Tech Report CS-96-33

Efficient Approximation Algorithms for Some Semidefinite Programs

Hsueh-I Lu

December 1996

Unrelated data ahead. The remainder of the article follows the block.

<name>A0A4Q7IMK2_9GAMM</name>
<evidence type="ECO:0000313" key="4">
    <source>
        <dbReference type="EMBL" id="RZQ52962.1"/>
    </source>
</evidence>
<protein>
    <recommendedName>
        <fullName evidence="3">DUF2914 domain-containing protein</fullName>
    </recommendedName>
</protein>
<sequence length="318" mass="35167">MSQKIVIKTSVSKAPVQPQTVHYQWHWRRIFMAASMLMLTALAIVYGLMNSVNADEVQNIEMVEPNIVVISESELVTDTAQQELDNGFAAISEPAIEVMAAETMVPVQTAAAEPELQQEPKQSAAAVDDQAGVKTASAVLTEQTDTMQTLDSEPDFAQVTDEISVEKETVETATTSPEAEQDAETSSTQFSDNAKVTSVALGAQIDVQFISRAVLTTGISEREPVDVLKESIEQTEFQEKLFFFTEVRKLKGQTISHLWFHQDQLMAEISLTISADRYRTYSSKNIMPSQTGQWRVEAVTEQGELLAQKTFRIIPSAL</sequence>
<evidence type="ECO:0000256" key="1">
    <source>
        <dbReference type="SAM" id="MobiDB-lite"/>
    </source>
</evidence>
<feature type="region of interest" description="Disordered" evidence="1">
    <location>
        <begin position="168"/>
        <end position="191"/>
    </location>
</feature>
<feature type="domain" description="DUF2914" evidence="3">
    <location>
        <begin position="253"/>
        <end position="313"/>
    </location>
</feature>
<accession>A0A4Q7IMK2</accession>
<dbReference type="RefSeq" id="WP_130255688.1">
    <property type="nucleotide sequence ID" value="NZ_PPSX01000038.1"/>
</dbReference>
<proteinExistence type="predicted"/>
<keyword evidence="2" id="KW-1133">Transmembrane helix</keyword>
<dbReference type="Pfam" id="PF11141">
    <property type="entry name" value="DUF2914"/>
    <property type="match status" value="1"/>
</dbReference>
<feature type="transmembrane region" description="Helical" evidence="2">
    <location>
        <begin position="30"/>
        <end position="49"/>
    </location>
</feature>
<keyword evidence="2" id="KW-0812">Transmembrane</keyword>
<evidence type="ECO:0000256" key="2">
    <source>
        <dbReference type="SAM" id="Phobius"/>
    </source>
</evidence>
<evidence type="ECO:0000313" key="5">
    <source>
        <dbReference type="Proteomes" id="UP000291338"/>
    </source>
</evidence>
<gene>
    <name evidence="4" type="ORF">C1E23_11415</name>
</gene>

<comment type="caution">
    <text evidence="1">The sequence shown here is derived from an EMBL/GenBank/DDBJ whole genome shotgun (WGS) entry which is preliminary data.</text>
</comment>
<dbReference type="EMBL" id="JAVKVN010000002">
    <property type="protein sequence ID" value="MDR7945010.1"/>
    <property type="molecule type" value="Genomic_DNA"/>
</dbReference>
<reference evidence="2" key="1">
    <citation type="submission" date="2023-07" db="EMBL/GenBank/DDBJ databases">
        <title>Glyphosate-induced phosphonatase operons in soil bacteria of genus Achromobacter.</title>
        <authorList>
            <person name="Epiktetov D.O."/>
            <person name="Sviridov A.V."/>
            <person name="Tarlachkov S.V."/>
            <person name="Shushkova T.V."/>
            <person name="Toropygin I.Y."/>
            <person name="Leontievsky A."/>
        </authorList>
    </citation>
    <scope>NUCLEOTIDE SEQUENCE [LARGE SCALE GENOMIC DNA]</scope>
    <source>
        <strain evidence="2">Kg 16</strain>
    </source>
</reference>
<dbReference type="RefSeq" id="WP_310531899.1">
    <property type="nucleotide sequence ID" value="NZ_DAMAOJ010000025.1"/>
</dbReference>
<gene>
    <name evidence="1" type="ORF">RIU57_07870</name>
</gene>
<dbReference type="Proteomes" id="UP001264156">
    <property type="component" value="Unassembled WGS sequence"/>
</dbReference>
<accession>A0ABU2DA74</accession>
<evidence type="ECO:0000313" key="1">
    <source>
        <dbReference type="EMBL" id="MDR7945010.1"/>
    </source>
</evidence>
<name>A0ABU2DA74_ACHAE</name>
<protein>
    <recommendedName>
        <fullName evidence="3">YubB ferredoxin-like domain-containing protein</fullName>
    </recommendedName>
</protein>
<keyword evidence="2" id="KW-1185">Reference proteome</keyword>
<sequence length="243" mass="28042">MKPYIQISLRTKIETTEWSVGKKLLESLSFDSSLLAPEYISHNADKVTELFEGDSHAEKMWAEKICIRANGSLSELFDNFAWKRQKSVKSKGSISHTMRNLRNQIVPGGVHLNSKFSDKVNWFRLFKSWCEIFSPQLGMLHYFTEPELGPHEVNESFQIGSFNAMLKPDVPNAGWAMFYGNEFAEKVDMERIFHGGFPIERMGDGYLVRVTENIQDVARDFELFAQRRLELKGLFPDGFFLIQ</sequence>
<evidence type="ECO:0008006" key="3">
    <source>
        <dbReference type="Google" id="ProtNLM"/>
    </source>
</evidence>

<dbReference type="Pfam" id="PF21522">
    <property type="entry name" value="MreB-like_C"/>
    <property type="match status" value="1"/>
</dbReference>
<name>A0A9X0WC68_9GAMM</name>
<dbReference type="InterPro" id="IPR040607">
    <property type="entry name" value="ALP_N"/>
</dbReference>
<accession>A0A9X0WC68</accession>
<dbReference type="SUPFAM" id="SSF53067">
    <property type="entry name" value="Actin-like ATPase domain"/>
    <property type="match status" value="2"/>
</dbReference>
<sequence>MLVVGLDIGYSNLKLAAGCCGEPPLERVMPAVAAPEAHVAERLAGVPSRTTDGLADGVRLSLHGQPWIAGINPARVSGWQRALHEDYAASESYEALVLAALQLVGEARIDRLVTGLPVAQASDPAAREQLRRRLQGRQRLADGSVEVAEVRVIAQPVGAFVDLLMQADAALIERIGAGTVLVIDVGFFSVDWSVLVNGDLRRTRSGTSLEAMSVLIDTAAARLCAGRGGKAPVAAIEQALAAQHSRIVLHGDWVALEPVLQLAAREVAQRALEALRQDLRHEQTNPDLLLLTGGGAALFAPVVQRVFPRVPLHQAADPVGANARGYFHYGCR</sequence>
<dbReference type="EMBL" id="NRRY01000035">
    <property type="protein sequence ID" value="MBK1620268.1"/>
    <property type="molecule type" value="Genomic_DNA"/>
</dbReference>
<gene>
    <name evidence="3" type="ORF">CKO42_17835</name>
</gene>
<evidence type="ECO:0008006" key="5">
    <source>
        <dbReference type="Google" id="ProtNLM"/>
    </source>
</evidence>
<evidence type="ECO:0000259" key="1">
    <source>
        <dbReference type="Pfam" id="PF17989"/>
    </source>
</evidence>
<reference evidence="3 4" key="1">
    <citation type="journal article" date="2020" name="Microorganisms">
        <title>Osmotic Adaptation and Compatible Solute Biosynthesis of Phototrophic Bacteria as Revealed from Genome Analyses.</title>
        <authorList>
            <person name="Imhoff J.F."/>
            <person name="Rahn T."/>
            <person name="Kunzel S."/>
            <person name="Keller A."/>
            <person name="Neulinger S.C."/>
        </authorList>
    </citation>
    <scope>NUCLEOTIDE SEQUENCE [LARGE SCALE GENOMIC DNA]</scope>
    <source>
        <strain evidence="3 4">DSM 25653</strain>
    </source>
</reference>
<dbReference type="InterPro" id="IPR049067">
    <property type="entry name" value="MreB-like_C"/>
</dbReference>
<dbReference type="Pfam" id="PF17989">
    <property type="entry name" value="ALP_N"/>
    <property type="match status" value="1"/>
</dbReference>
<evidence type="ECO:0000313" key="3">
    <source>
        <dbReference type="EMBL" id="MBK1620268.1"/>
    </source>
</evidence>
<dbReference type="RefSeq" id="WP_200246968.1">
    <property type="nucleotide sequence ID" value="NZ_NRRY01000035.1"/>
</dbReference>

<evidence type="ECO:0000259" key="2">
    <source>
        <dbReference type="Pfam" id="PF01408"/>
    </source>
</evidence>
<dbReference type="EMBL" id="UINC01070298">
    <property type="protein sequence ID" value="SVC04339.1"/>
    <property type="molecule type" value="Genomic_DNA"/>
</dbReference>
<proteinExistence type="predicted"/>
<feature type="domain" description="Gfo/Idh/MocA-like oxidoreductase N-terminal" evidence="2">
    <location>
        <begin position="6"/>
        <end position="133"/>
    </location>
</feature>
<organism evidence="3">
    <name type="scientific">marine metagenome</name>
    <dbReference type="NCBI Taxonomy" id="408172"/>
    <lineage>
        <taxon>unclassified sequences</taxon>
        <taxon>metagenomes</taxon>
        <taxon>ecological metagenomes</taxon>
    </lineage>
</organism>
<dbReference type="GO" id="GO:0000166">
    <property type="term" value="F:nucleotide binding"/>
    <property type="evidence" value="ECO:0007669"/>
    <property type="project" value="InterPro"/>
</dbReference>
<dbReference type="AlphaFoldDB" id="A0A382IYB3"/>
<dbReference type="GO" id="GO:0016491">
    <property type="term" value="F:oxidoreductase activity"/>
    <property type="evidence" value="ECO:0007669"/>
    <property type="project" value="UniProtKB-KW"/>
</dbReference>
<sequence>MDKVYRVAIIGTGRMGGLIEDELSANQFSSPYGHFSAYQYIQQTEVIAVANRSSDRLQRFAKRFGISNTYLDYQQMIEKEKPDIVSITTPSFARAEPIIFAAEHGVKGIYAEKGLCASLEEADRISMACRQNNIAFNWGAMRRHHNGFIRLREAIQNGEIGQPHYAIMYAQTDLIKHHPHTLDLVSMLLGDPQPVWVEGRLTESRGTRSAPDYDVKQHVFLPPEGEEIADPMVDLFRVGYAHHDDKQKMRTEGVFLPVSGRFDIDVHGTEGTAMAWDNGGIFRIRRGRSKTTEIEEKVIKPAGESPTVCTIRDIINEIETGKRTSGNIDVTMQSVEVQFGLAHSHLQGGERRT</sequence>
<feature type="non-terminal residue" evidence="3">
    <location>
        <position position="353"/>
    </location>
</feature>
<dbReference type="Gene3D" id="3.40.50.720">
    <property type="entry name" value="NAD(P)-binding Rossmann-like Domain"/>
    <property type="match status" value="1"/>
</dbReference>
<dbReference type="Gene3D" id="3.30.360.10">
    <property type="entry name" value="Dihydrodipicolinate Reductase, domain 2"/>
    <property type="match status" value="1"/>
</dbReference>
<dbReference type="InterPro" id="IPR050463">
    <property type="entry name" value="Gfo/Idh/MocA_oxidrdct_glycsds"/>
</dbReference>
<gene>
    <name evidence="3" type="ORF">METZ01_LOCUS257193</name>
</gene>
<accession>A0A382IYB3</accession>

Linear programming has been fruitful in designing approximation algorithms for many combinatorial optimization problems. Nonlinear programming did not receive as much attention in this respect until the recent work by Goemans and Williamson. They use {\em semidefinite programs} to obtain approximation solutions with much better approximation factors. For example, the best previously known approximation algorithm for MAXCUT, which was invented twenty years ago, has approximation factor 0.5. The algorithm of Goemans and Williamson dramatically improves the approximation factor to 0.878. Inspired by the work on MAXCUT, Karger, Motwani, and Sudan adapt the same technique and obtain the currently best approximation algorithm for coloring a $k$-colorable graph with the fewest possible number of colors. The approximation ratio is improved by a factor of $\Omega(n^{2/k})$ over the best previously known result. Besides MAXCUT and COLORING, the technique of semidefinite programming has been successful in designing approximation algorithms for many other optimization problems. Each of these improved algorithms is based on obtaining a near-optimal solution to a semidefinite program, which is referred as the {\em semidefinite relaxation} of the underlining optimization problem. Therefore how to approximately solve these semidefinite relaxations efficiently, in both time and space, is practically important. All the previous work resorts to {\em interior-point methods} for this step. In the thesis the framework of Plotkin, Shmoys, and Tardos is adapted to obtain near-optimal solutions to the semidefinite relaxations of MAXCUT and COLORING. The results significantly reduce the work space required by the best known approximation algorithms for MAXCUT and COLORING if the given graph is sparse. As a consequence, the results in the thesis enable the best known approximation algorithms for MAXCUT and COLORING to work on much larger sparse graphs than they did with interior-point methods.

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